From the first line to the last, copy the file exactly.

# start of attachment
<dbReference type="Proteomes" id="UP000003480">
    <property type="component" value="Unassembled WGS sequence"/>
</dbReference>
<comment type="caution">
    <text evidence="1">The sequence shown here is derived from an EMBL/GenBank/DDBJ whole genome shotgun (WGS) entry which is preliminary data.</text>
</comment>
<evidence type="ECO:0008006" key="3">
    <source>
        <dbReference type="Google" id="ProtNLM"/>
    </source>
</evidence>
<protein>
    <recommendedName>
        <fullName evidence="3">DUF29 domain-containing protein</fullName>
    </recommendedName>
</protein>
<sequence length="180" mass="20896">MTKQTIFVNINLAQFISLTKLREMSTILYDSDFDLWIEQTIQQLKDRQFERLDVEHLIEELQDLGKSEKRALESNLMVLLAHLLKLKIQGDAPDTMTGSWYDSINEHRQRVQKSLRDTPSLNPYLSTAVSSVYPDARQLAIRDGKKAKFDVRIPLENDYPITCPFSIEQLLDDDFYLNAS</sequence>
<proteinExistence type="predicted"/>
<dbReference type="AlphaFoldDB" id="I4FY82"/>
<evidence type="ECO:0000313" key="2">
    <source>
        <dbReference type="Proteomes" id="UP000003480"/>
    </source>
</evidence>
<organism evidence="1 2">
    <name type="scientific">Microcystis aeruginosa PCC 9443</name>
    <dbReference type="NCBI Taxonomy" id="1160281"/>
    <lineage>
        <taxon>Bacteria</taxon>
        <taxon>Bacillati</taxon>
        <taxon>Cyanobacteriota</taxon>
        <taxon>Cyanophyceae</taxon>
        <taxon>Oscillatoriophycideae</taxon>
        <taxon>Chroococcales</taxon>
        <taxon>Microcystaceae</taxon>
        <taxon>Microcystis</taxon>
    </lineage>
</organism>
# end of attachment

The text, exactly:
<dbReference type="Proteomes" id="UP000003480">
    <property type="component" value="Unassembled WGS sequence"/>
</dbReference>
<comment type="caution">
    <text evidence="1">The sequence shown here is derived from an EMBL/GenBank/DDBJ whole genome shotgun (WGS) entry which is preliminary data.</text>
</comment>
<evidence type="ECO:0008006" key="3">
    <source>
        <dbReference type="Google" id="ProtNLM"/>
    </source>
</evidence>
<protein>
    <recommendedName>
        <fullName evidence="3">DUF29 domain-containing protein</fullName>
    </recommendedName>
</protein>
<sequence length="180" mass="20896">MTKQTIFVNINLAQFISLTKLREMSTILYDSDFDLWIEQTIQQLKDRQFERLDVEHLIEELQDLGKSEKRALESNLMVLLAHLLKLKIQGDAPDTMTGSWYDSINEHRQRVQKSLRDTPSLNPYLSTAVSSVYPDARQLAIRDGKKAKFDVRIPLENDYPITCPFSIEQLLDDDFYLNAS</sequence>
<proteinExistence type="predicted"/>
<dbReference type="AlphaFoldDB" id="I4FY82"/>
<evidence type="ECO:0000313" key="2">
    <source>
        <dbReference type="Proteomes" id="UP000003480"/>
    </source>
</evidence>
<organism evidence="1 2">
    <name type="scientific">Microcystis aeruginosa PCC 9443</name>
    <dbReference type="NCBI Taxonomy" id="1160281"/>
    <lineage>
        <taxon>Bacteria</taxon>
        <taxon>Bacillati</taxon>
        <taxon>Cyanobacteriota</taxon>
        <taxon>Cyanophyceae</taxon>
        <taxon>Oscillatoriophycideae</taxon>
        <taxon>Chroococcales</taxon>
        <taxon>Microcystaceae</taxon>
        <taxon>Microcystis</taxon>
    </lineage>
</organism>